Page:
NAFTA or U.S.-Mexico Trade Agreement?

The Trump administration announced on Monday that it has reached a “preliminary agreement in principle” with Mexico over bilateral issues in the renegotiation of the North American Free Trade Agreement (NAFTA). The president also announced that he intends to terminate the existing NAFTA deal and will start negotiations with Canada soon. U.S. Trade Representative Robert Lighthizer said he expects to finalize a deal which he hopes will include Canada by the end of the week. The U.S.-Mexico announcement comes over a year after the renegotiation began and signals progress in the administration’s first substantive trade negotiation. What is the status of the NAFTA negotiations after this development and what’s worth watching?

Q1: Has NAFTA been completely renegotiated? Is it a bilateral U.S.-Mexico agreement now?

A1: No, a new NAFTA deal has not been struck, and the trilateral agreement has not become a bilateral deal between the United States and Mexico. The Trump administration has only announced a “preliminary agreement in principle” with Mexico on a subset of issues at play in the overall NAFTA negotiations. The U.S.-Mexico deal is not legally binding and does not replace NAFTA. Even though this bilateral arrangement has been announced, both President Trump and Mexican president Enrique Peña Nieto said on Monday during a phone call with Trump that Canada should rejoin the NAFTA talks. The Canadian administration has also expressed a keen interest in returning to the talks.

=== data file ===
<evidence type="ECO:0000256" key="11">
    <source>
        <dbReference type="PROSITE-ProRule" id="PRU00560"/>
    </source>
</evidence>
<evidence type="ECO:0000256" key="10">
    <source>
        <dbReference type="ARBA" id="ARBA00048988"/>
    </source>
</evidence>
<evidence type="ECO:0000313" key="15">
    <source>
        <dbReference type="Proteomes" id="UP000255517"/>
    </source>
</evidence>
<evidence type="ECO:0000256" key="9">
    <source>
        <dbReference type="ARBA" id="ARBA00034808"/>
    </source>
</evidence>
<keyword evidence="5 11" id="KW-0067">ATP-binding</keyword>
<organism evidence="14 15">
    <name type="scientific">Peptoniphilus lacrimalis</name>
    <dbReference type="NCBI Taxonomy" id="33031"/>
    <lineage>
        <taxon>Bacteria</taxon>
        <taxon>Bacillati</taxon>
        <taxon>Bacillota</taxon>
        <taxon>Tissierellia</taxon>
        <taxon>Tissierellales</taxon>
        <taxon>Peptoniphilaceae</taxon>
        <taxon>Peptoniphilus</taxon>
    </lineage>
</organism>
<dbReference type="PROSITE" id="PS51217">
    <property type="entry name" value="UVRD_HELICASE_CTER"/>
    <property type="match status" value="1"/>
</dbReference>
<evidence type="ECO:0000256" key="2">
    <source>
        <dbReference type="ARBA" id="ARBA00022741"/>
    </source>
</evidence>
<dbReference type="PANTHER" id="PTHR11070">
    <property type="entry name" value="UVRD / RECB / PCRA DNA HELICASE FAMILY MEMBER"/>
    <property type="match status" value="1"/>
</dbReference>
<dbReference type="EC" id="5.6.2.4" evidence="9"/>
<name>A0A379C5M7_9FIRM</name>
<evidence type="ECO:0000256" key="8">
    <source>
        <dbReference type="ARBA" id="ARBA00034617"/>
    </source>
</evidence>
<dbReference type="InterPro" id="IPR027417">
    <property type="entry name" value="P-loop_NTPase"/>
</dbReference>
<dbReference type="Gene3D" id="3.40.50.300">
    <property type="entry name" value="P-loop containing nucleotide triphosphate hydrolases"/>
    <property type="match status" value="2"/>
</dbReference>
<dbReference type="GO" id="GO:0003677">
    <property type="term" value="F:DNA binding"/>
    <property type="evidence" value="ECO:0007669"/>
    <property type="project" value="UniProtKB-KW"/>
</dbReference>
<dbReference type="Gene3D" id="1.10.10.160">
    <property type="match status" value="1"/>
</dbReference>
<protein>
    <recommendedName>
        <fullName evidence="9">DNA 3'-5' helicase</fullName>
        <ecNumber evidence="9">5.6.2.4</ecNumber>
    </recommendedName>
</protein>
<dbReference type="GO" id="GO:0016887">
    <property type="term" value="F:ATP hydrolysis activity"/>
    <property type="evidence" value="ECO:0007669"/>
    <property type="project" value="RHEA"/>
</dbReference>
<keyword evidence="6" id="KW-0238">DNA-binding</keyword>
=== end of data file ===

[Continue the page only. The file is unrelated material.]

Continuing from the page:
NAFTA is made up of three countries—Canada, Mexico, and the United States. While the United States and Mexico have now worked out some issues amongst themselves, the third leg of the stool hasn’t been present for months. Canada has yet to rejoin the talks and still has priorities of its own and disagreements to hammer out with the United States and Mexico.

Q2: But didn’t President Trump say he’s ending NAFTA and that he would split the agreement into two bilateral deals?